I got into a domestic mood this past week (which explains the new throw pillows on the couch that I made today instead of doing a research paper) and ended up buying this sign that I found at D.I. It said, "And the rains came down."
When I picked that sign up, it struck me kind of funny at first. I wasn't sure what to think about it. Was it supposed to be humorous? Was it supposed to be thought-provoking? It was some stupid wooden slab, the same size as the ones people plaster above their doors with cliched quotes or their family name in huge Times New Roman letters (sometimes I really hate that font), and yet I kept carrying it around as I looked quickly for another backpack since mine had given up the ghost the week before.
I kept putting it down and picking it back up, and finally, I bought it and put it up in my apartment. I thought it was cute, until my roommate Veronica opened her bedroom door and read it out loud. Her reaction (and I am quoting here, so don't shoot the messenger) was completely unexpected.
Veronica: "Damn. I best be gettin' inside."
I laughed until my stomach hurt (this is probably a sign that I need to do some crunches), and ended up taking it down the next day when my other roommate told her how depressed it made her feel when she looked at it. It is now wedged underneath my desk facing a wall so that no one can become despondent because of a phrase from a Primary song.
But it's been on my mind for awhile now. Why did I feel so drawn to that stupid wall hanging? Why did I hang it up and not realize that it's a pretty glass-half-empty way to look at life?
I think part of the reason is that my family has been through quite a few monsoons in the past few years. And this is not to say that we're alone in this, because there are a lot of families that are struggling right now. But sometimes, it seems like when it starts to sprinkle in my life, it turns into a downpour in a matter of minutes — something that never seems fair, especially when I feel like I'm trying to do what's right.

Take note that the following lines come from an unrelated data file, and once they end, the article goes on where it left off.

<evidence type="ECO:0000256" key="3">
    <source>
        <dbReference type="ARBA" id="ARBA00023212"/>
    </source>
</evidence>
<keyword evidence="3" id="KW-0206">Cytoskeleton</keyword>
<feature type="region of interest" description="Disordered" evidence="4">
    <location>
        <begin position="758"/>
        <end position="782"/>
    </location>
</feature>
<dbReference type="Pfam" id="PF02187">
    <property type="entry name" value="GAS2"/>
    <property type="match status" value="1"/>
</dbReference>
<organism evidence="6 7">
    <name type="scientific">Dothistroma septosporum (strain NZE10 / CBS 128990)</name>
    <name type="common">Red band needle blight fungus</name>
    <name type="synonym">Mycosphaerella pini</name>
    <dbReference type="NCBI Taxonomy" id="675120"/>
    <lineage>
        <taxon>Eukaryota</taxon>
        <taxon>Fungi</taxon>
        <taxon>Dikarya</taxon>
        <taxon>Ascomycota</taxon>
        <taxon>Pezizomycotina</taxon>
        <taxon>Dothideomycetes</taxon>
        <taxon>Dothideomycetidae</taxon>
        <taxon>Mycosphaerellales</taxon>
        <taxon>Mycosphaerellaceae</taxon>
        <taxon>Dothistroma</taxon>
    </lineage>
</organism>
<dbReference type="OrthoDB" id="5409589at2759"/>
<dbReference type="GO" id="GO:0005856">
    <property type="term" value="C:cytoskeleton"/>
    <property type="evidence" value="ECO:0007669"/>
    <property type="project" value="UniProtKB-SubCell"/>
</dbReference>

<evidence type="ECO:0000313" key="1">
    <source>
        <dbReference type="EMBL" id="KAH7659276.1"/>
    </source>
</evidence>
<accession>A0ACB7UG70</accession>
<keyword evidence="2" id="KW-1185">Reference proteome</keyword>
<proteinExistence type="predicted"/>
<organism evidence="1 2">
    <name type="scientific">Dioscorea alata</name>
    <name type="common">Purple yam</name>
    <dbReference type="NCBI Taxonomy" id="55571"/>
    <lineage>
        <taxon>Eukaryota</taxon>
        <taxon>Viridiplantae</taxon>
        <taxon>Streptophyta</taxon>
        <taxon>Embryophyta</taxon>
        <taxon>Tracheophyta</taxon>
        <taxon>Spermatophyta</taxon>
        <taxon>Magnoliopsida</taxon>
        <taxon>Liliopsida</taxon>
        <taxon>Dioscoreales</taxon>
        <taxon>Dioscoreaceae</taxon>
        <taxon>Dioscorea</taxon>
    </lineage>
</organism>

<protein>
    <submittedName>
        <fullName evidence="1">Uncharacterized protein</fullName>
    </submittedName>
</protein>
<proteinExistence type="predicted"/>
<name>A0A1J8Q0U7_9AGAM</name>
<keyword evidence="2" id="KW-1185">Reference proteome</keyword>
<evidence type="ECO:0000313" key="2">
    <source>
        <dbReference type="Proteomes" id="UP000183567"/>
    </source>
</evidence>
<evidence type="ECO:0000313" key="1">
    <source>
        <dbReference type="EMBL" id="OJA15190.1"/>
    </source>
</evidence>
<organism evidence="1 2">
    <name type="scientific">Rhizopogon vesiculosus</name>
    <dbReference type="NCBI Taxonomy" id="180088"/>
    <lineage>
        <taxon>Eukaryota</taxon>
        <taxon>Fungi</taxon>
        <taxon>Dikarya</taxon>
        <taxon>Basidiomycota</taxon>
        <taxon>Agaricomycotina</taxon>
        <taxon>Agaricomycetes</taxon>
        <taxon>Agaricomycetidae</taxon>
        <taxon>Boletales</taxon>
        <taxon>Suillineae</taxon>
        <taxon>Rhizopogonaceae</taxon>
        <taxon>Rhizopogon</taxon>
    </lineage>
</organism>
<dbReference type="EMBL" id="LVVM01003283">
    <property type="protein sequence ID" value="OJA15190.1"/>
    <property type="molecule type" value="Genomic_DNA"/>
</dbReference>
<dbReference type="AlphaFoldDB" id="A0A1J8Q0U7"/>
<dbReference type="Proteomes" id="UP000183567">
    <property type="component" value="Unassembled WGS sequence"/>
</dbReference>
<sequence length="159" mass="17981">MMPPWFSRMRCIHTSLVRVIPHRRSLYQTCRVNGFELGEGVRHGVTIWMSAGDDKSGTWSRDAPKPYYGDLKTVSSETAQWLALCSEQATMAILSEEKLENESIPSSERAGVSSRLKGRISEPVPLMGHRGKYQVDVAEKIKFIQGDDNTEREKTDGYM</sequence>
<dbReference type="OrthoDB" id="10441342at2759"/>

But I realized something from that slab of wood propped up against the wall. The rains came down, the floods came up — and everyone started over again if things got washed away. Sometimes I think I focus too much on the drops that are falling on my head instead of the fun, deep wading puddles that I accidentally submerge my shoes in when walking around Rexburg. When I was a kid, it would have been fun to splash around in it. Now it's just another murky swamp that I have to step around.
So I've decided to put that sign away and make a new one with all my domestic energy (or what I did have before I sewed those darn throw pillows). In keeping with the theme, it will be a line from a Primary song, and it will have to do with nature as well.
I like to look for rainbows.
That chilly Idaho rain is going to pour down on me soon, but at least I know there'll be a beautiful arc in the sky to remind me that the puddle isn't nearly as deep as I think it is.
That is, until I step in it wearing Sunday shoes.